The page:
Understanding the different types of flooding is crucial for businesses to prepare and mitigate its impacts.
Flooding can manifest in various forms, depending on the underlying cause or source of water. It's important to remember that heavy rainfall does not necessarily need to be where you are for flooding to occur. It can flood where the rain is and flow into your area. Understanding the different types of flooding is crucial for businesses to effectively prepare for and mitigate their impacts. By gaining insight into these different types of flooding and associated risks, businesses can implement appropriate measures to better protect their people and property.>>READ MORE: AccuWeather’s advance notice gives Northeast businesses valuable time to prepare for historic flooding
Riverine flooding happens when rivers or streams overflow due to heavy rainfall, snowmelt, or dam failures. The onset of this type of flooding is often slow and can affect extensive areas along the river's course. To manage riverine flooding effectively, businesses should have an emergency plan. In May 2011, the Mississippi River flooded from record rainfall and snowmelt. The flood was one of the largest and most damaging to occur along the waterway in the last century.
Flash floods are rapid and intense floods that occur within a short period, usually under six hours. Heavy rainfall commonly triggers this flooding, particularly in mountainous or urban areas with inadequate or blocked drainage systems. Due to their swift onset, flash floods pose significant dangers and can cause substantial damage. In September 2013, a slow-moving front stalled over Colorado, resulting in heavy rain and catastrophic flooding along Colorado's Front Range. The storm dumped more than 17 inches of rain over an eight-day period, causing the Platte River to reach flood levels higher than ever recorded.
Coastal flooding, tidal flooding, or storm surge arises from high tides, storms, or hurricanes that cause ocean waters to rise and inundate low-lying coastal areas. This flooding can lead to erosion, infrastructure destruction and harm to coastal ecosystems. In October and November 2012, Superstorm Sandy made landfall in southern New Jersey, bringing a tremendous storm surge to New Jersey, New York and Connecticut, leaving parts of the area devastated.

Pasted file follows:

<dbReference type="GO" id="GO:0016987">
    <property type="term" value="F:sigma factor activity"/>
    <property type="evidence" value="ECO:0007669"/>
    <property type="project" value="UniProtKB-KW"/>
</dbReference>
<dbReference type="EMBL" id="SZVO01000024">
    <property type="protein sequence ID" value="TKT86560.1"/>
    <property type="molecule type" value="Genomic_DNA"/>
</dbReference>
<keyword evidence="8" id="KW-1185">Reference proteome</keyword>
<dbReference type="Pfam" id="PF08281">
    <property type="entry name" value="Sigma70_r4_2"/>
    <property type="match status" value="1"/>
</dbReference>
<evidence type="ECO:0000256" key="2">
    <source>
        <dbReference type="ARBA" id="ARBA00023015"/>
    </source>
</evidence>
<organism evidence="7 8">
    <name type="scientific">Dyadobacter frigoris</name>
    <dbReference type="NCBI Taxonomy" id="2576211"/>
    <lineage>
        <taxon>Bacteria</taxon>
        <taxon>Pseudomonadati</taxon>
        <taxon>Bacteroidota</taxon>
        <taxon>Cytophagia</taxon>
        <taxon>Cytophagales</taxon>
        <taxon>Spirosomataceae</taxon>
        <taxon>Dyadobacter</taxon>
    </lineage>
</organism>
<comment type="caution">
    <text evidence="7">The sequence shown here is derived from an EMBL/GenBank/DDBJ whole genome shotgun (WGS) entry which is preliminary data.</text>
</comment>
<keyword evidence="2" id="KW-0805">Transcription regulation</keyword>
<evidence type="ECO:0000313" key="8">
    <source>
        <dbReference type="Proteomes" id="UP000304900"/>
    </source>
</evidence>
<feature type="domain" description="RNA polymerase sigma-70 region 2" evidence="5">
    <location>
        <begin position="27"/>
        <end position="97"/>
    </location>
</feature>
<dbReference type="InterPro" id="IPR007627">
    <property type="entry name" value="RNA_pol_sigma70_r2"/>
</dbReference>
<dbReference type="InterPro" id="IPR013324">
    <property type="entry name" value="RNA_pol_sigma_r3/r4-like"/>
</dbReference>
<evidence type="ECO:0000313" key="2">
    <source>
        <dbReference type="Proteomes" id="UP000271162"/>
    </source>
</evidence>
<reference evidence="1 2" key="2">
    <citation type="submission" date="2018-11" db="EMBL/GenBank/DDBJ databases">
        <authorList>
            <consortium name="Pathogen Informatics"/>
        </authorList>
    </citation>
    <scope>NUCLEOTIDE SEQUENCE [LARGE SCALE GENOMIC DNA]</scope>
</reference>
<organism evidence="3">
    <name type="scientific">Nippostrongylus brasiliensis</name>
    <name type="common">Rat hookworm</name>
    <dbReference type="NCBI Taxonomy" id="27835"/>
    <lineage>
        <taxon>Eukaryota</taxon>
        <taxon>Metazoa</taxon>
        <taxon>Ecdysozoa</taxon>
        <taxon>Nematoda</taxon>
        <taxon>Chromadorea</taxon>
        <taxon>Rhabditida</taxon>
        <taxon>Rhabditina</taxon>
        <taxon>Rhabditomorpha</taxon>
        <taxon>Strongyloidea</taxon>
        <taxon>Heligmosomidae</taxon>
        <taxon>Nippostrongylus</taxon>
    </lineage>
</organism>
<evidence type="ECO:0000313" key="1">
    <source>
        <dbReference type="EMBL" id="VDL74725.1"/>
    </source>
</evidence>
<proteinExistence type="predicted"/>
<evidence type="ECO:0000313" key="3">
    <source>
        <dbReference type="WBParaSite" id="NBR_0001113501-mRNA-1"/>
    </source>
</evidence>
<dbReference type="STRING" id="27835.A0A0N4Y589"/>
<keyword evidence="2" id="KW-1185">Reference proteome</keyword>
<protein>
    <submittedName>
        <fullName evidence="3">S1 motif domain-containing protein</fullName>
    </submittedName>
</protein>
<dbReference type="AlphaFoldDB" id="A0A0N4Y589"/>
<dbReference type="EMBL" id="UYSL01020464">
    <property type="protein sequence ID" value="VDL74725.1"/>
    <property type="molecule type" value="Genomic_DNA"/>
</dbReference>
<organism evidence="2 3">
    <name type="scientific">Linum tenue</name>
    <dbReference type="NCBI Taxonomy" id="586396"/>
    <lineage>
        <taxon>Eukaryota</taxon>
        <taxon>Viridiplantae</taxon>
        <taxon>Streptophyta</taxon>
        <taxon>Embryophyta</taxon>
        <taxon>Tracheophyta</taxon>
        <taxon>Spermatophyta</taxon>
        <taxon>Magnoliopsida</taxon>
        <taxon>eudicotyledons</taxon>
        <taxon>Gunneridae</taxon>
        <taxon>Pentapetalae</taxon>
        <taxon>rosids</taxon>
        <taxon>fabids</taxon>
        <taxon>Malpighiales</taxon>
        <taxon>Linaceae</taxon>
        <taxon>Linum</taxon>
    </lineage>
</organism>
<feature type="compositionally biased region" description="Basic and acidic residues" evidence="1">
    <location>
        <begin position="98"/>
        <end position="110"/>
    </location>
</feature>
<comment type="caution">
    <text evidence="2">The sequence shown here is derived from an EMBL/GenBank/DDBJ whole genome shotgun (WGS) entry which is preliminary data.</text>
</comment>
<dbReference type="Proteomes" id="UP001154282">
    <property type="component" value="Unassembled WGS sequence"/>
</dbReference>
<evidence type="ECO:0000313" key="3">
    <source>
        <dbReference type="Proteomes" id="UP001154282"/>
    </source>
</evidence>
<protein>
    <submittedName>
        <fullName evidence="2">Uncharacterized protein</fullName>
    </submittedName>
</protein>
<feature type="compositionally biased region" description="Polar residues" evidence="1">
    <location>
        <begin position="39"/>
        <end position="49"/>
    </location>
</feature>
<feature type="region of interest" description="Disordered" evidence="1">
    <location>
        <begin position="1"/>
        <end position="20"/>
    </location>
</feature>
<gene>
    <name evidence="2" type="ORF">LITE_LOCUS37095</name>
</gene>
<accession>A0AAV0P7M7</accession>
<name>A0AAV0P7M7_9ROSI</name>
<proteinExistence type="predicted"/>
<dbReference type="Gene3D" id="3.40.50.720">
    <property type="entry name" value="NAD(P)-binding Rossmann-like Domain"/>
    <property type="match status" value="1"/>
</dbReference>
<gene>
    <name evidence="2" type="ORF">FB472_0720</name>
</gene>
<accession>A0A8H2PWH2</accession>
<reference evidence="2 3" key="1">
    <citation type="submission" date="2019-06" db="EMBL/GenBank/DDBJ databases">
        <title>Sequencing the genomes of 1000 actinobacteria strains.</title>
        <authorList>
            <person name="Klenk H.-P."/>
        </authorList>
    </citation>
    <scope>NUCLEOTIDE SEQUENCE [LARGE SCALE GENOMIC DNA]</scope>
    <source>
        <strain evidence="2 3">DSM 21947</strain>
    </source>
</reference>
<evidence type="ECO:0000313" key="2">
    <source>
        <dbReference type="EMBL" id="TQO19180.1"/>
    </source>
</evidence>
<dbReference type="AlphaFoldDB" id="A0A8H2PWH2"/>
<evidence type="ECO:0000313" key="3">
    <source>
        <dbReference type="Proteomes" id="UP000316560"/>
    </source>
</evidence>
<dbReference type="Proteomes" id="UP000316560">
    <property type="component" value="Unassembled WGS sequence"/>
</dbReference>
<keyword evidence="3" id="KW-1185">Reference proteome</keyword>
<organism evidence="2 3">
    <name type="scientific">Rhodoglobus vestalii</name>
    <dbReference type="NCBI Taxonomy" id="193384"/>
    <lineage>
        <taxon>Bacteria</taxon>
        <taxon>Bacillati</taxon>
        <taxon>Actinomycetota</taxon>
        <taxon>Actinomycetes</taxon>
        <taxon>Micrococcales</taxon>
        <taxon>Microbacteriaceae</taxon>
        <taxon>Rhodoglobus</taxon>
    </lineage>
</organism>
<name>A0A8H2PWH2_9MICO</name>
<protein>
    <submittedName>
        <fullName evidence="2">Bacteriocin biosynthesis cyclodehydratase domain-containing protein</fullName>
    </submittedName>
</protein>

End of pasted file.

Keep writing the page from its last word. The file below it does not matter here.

Urban areas with extensive pavement and limited natural drainage are susceptible to urban flooding. Heavy rainfall overwhelms stormwater drainage systems, accumulating water on streets, basements and low-lying areas. In September 2021, heavy rain from Hurricane Ida caused major streets in New York City to look more like rivers. Subway stations and tracks became so flooded that service had to be suspended.
Flooding can result from the failure or breach of dams or levees designed to hold back water. Excessive rainfall, inadequate maintenance, or structural defects can cause such failures, leading to widespread flooding downstream. For example, on Aug. 29, 2005, more than 50 levees and floodwalls protecting New Orleans, Louisiana, and its suburbs failed after Hurricane Katrina. The failures caused flooding in 80% of New Orleans and St. Bernard Parish. At least 1,400 people died from the levee failure.
During a flooding event, you should move to the highest point possible. Avoid entering basements, underground parking garages, or storage areas when flooding is imminent. It is never safe to drive or walk through rising waters. A good phrase to remember is turn around, don't drown. AccuWeather For Business will send you an alert when flooding is imminent so you, your employees, and your customers can get to higher ground.
Be proactive with AccuWeather's SkyGuard® Warnings, which will deliver site-specific alerts and offer warnings well before severe weather hits, giving you much-needed time to be prepared.
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